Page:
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Project 10

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FlexibleParser code analysis:




Chromatic encryption

(v. 1.3)

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Project 10 is expected to be the last formal project of varocarbas.com. I will continue using this site as my main self-promotional R&D-focused online resource, but by relying on other more adequate formats like domain ranking.
Note that the last versions of all the successfully completed projects (5 to 10) will always be available.
Completed (47 days)
Completed (19 days)
Completed (14 days)
First contact with open .NET
Completed on 13-Feb-2016 (47 days) -- Updated on 19-Nov-2016

Project 7 in full-screenProject 7 in PDF

Unexpectedly, I have spent most of my time here by trying to come up with the best approach to measure the performance differences between both methods (i.e., old & new versions of ParseNumber). The fact that the original version was already optimised is the main reason explaining so many difficulties in this in-principle-easy part. Additionally, the optimisation process wasn't precisely straightforward (e.g., I found some of the Irrelevant issues quite surprising), what avoided me to have clear enough ideas regarding the expected measurements (i.e., being sure about the exact effects of certain modification would have been helpful to quickly spot problems with the tests).

Although the basic structure of the main program didn't change appreciably since the start, the whole testing approach (i.e., the C# program, its inputs and the way in which the time differences were measured) had many relevant changes. Roughly speaking, it passed through the following stages:
  • Firstly, I relied on CoreRun.exe because of assuming that this was the best way to emulate realistic conditions. As already explained, this assumption was quickly proven wrong: CoreRun.exe has an important negative (and not consistent) impact on the given .NET executable performance. Nevertheless, CoreRun.exe is used for the last validation stage, where the modified ParseNumber version is tested under as-realistic-as-possible conditions; this is done with ParseNumber_Validation.exe which iterates through the Parse and TryParse methods of various types (i.e., decimal, int, long and double).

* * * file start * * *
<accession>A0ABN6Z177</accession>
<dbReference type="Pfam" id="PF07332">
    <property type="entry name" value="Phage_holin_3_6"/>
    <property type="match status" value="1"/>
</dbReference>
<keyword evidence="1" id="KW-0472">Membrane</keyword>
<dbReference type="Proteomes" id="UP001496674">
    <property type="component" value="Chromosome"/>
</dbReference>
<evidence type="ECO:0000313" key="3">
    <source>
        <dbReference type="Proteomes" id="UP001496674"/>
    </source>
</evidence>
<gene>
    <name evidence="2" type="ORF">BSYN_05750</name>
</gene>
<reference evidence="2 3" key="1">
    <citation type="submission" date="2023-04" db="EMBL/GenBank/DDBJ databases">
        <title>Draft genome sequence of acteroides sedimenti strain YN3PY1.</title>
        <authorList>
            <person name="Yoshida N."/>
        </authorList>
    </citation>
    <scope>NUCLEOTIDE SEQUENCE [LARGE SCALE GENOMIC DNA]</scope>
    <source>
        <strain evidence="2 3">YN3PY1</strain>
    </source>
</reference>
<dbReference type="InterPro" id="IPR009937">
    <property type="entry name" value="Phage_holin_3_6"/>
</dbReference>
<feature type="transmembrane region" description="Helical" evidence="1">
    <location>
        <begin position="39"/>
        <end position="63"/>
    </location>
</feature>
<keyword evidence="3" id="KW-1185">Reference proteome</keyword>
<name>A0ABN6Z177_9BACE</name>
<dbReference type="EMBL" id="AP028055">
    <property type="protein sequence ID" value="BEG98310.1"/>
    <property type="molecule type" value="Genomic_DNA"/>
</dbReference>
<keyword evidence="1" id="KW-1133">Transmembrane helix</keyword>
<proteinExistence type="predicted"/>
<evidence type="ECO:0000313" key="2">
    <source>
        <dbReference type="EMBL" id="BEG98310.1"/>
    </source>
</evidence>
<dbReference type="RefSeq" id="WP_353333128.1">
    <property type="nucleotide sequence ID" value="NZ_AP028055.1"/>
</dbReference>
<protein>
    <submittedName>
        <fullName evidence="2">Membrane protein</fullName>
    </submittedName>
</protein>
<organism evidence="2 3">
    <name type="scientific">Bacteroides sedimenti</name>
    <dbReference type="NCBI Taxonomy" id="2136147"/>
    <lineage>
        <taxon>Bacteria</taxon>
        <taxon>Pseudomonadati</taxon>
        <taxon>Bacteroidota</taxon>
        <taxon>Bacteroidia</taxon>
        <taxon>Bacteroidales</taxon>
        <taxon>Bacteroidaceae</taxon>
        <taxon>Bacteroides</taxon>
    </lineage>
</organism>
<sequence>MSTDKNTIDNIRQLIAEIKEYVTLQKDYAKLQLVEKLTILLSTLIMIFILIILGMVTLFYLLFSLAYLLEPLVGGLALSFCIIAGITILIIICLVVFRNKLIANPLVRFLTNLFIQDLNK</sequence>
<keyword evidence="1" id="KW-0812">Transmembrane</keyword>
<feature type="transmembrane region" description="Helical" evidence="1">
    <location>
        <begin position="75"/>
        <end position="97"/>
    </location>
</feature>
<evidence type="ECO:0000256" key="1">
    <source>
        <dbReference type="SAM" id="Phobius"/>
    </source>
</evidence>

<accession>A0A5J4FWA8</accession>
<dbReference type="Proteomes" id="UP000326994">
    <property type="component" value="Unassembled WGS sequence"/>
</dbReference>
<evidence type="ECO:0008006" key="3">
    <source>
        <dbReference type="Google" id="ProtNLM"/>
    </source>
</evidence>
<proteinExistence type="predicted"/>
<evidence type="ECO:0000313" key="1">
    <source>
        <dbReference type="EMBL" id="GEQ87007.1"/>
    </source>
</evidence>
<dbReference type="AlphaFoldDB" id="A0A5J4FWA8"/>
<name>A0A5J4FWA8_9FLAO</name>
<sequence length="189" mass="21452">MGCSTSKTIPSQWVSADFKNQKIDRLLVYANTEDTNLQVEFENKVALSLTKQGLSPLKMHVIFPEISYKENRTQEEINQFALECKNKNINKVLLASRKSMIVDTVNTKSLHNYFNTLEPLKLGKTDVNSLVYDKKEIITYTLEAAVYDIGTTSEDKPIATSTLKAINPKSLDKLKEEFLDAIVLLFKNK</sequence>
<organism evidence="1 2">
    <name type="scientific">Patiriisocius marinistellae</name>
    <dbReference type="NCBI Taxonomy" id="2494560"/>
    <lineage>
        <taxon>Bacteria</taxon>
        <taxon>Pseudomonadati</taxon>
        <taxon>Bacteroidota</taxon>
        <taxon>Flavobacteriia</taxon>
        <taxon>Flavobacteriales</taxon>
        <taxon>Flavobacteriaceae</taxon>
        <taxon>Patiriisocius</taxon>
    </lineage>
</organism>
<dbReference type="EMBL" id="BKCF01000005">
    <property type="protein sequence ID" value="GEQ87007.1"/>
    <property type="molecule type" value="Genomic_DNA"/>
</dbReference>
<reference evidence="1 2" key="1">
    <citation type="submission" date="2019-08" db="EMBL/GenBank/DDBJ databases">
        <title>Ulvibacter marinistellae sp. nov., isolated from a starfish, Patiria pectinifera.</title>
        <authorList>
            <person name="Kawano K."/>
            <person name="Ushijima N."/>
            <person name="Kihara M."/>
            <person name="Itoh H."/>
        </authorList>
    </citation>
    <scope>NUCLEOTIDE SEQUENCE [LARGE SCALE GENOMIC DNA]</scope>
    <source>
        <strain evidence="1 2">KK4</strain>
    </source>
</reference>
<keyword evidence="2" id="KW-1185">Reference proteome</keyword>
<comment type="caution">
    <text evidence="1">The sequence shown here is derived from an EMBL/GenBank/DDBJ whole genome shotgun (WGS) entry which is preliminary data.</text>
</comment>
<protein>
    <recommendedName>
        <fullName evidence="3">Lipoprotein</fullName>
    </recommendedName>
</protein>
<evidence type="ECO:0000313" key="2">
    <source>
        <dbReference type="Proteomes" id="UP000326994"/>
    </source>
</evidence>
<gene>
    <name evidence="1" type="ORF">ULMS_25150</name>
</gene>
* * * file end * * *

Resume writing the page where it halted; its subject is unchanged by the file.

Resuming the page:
• For my first tests without CoreRun.exe, I relied on two different executables (e.g., new.exe & old.exe). But back then the gap between both approaches wasn't too relevant and running two different programs represented an unacceptable increase in uncertainty. That's why I didn't try this option for too long.
  • Even before moving to the both-in-the-same-file approach, I was aware about the associated increase of uncertainty (i.e., running one method affects the time measurements of the other one). After trying different ways to minimise this influence (e.g., setting different pauses at different points, pre-warming or affecting GC), I confirmed that the most reliable methodology was alternating the order in which the versions were measured (note that I also tested a random-order approach which was proven less reliable).
  • Then I moved back to two different executables; also tried to make the testing algorithm as efficient as possible to confirm whether these effects (i.e., smaller pauses between consecutive calls) had a relevant effect on the observed performance differences. The resulting application was the first version of ParseNumber_Test2.exe, the definitive testing program. There were some relevant changes after this, but all of them are listed in the corresponding section.